I can tell you a bit about Ariel Schrag because I spent the last 4 weeks introducing her every night on the Sister Spit tour. Ariel grew up in the Bay Area, and did she waste her high school years drinking too much at the Rocky Horror Picture show and falling in love with bisexual witches named Perry? No she did not. Ariel, who went to Berkeley High, began documenting her experience as an out queer in the form of comics. They were ultimately compiled into 4 graphic novels – Awkward and Definition (9th and 10th grade, published in one volume), Potential, and Definition. Potential is getting made into a film by Killer Films, the badasses who brought us Boys Don’t Cry and Hedwig and the Angry Inch. Scarlett Johansson is not really going to play Ariel, that is just a bad joke I made to help Ariel sell her Potential t-shirts at our shows. Ariel used to write for The L-Word, where she tried to get the staff to let her put the annoying main character Jenny on tour with Sister Spit, which is so meta. Like I said on stage every night for 28 nights, it was way better to have Ariel Schrag in the van than Jenny. Every night she would show slides from her comics and narrate them, setting them to music (Aimee Mann, Dead or Alive, Kate Bush, the soundtrack from Rent) and doing the voices, perfectly switching between the frazzled speaking-in-tongues of a crazy man on a park bench, the hysterical pitch of a type-A party-planning lesbian, the timid lilt of her gentle mother, or the bored snarl of a troublemaking girlfriend. She did all this, plus ran the tech every night. Ariel Schrag is a total hero, and storytelling genius whose comics are full of inky life and angst and honesty and hilarity. Her timing for letting a moment hit you is superb, and her nuances are sort of wicked and totally clever. The Contemporary Jewish Museum has brought her around to teach a graphic novel workshop today, November 5th, here in San Francisco, much to the delight of all the Bay Area Sister Spitters who miss their new best friend so much. Get the details at http://www.facebook.com/home.php?ref=home#/event.php?eid=154764438589&ref=mf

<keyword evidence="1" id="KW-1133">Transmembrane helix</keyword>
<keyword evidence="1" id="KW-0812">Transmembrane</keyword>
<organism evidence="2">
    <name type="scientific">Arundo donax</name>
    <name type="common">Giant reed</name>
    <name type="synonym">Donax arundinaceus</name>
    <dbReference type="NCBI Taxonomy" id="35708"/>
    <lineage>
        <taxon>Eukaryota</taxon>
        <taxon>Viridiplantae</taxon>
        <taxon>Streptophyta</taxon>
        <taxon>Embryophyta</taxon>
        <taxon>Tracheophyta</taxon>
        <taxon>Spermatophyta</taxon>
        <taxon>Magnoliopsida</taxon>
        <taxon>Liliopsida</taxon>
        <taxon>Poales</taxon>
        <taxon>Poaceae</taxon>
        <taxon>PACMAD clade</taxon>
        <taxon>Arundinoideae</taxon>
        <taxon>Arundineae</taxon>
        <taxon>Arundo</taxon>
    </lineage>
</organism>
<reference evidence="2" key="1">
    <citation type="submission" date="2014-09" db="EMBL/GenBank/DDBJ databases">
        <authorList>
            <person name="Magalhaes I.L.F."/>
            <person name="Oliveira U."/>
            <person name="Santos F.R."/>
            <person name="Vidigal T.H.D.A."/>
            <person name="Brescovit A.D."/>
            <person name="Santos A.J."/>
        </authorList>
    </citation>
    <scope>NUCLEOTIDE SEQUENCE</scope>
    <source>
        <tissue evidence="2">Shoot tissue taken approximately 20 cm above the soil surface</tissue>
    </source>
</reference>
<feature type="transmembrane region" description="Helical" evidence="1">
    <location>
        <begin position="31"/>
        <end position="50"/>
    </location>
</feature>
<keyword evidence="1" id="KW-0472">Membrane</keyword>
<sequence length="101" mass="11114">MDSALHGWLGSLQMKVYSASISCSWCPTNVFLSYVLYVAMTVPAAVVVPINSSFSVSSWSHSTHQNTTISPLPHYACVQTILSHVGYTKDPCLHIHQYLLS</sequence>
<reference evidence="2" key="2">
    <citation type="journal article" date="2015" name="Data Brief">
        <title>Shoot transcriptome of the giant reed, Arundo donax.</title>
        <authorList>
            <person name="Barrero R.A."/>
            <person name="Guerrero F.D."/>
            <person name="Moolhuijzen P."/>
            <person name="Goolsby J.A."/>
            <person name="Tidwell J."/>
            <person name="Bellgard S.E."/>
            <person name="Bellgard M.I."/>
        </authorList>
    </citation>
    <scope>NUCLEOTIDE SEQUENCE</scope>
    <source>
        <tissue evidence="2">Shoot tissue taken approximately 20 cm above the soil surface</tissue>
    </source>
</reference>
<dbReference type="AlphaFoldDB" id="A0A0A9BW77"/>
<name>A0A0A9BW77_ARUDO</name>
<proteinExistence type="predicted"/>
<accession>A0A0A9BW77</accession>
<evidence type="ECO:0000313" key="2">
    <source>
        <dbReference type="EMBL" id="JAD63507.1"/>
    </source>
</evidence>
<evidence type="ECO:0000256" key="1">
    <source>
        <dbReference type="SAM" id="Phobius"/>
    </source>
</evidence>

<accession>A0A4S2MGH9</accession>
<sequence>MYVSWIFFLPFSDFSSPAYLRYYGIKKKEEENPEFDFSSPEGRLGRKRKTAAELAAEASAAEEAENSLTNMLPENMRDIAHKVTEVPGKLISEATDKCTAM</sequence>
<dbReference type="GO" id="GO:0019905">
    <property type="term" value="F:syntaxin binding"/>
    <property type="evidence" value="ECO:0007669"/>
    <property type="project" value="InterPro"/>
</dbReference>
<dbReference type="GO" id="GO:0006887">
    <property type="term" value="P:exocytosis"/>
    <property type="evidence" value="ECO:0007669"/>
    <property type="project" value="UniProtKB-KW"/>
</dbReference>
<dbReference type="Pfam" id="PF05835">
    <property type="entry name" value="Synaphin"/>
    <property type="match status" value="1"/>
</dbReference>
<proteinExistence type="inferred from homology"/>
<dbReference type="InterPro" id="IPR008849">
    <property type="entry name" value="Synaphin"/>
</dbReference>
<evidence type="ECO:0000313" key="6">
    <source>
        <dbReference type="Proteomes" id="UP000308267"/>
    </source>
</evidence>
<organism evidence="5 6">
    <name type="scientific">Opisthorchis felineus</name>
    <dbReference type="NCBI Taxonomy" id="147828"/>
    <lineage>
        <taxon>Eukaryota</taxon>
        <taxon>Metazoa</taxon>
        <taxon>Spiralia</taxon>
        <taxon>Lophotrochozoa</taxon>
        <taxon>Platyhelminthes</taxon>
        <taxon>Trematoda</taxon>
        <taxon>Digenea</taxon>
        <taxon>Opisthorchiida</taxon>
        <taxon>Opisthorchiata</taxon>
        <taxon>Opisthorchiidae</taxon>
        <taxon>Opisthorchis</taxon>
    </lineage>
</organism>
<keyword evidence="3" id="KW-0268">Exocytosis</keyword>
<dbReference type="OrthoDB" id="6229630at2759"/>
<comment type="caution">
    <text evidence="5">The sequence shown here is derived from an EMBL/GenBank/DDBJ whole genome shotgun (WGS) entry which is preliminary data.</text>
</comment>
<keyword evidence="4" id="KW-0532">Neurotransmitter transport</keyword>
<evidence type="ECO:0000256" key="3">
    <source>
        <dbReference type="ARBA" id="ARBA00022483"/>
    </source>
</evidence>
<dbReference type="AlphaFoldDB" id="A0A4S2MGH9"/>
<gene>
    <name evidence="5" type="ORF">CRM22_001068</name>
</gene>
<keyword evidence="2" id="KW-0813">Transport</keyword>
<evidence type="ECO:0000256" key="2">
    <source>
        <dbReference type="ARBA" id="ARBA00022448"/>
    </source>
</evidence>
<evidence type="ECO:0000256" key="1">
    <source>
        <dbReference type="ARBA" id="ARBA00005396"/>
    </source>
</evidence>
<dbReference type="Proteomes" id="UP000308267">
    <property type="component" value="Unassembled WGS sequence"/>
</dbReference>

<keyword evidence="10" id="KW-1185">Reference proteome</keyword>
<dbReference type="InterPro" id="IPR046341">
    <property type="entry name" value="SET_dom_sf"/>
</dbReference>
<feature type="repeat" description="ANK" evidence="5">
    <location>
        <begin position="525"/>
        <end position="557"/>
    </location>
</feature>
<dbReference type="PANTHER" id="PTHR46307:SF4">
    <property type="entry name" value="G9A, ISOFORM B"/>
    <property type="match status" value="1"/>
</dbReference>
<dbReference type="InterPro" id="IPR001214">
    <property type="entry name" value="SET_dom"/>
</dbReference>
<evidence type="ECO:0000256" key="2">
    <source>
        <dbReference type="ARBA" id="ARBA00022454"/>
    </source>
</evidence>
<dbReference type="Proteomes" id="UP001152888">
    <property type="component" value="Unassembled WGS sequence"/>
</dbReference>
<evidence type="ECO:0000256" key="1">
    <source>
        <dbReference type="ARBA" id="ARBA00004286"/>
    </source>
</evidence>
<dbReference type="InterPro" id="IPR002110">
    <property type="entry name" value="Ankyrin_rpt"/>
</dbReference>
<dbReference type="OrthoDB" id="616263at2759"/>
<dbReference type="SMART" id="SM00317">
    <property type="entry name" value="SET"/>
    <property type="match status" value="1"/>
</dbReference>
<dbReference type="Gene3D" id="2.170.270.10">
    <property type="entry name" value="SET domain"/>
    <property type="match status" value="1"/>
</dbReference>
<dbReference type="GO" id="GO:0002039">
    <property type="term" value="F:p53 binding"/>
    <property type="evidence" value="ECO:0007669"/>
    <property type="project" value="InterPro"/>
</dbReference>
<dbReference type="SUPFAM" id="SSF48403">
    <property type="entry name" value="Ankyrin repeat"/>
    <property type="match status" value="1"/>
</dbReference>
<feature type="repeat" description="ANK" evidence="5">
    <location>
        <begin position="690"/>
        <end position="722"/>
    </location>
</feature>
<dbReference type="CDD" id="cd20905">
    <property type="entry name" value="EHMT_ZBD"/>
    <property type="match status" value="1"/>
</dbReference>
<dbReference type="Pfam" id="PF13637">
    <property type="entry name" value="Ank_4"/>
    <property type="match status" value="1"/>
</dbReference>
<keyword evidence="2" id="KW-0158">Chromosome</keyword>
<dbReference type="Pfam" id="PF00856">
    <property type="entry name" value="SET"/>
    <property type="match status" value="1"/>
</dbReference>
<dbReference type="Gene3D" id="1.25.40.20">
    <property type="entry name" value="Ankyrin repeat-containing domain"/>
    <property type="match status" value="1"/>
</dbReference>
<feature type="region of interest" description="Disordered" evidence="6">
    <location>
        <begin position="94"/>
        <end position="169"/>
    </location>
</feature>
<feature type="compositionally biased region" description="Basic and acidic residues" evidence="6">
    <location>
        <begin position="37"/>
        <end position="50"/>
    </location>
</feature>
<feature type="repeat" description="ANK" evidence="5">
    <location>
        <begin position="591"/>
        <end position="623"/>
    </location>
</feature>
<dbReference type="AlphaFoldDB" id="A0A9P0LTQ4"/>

And now here’s a tiny interview:
Michelle: Did your mom name you after the Sylvia Plath book?
Ariel: Nope, the Shakespeare play The Tempest
Michelle: You totally get the great trick of writing (or drawing) memoir is to expose all the stupid or weird things YOU do. But then how do you deal with having shown the world all your weirdness? Are you in denial? I am.
Ariel: The way I see it is there are two goals: to make something funny and/or to make something relatable. So if you take some really embarrassing or painful experience but you make it funny or express it in such a way that other people sympathize or empathize it’s like everything is OK. It’s only when people are like, “Uhhhh, I don’t get what you’re talking about at all – what does this even mean??” that it sucks.
It is a little weird though for people to know all this private information about me that I probably would not otherwise have shared so soon. That I try not to think about. So yeah, denial works.
Michelle: Does the world look to you like a series of panels, like storyboarded? When you feel inspired to document an experience is it laid out like that or is it something totally different?
Ariel: When I’m currently working on a comic this phenomenon happens pretty regularly. Events, both current and in the past (or future even) will flash across my mind in black and white comic panels. Never color! If I’m working on a prose thing, though, I find myself describing events in my head in my narrator’s voice. So basically whatever creative project I’m working on tries to take over my general life.
Michelle: Can you talk about the Potential movie, where it’s at right now?
Ariel: It’s moving along! We just got a great new producer, Jamin O’Brien. Rose Troche is directing and she’s amazing. I love working with her. We’re hoping to shoot this spring.
Michelle: What part of the Sister Spit tour would have made the best comic?
Ariel: If I was going to write a comic about tour it would really have to be the whole thing. How everyone got to know each other, switching off between scenes in the van and all the crazy different shows. I can say that astrology would have a very heavy presence.
Michelle: What are you going to teach in your workshop at the Contemporary Jewish Museum?
Ariel: The joys of comics! My lecture is basically just me talking about all the different amazing things you can do with the medium of comics and showing examples from my favorite books. I also have fun exercises to go along with different topics. I really love teaching comics. They’re endlessly fascinating to me.
Michelle: One night on tour I had this crazy dream about goats and it was because of the panels you showed about your own crazy goat dreams. What is the most recent dream you remember?
Ariel: I recently dreamed that I was back on tour and had done my laundry at a hotel but left it in the machine and we’d driven three hours away! I think my laundry represented the tour itself, and it was a dream about being sad that tour was over.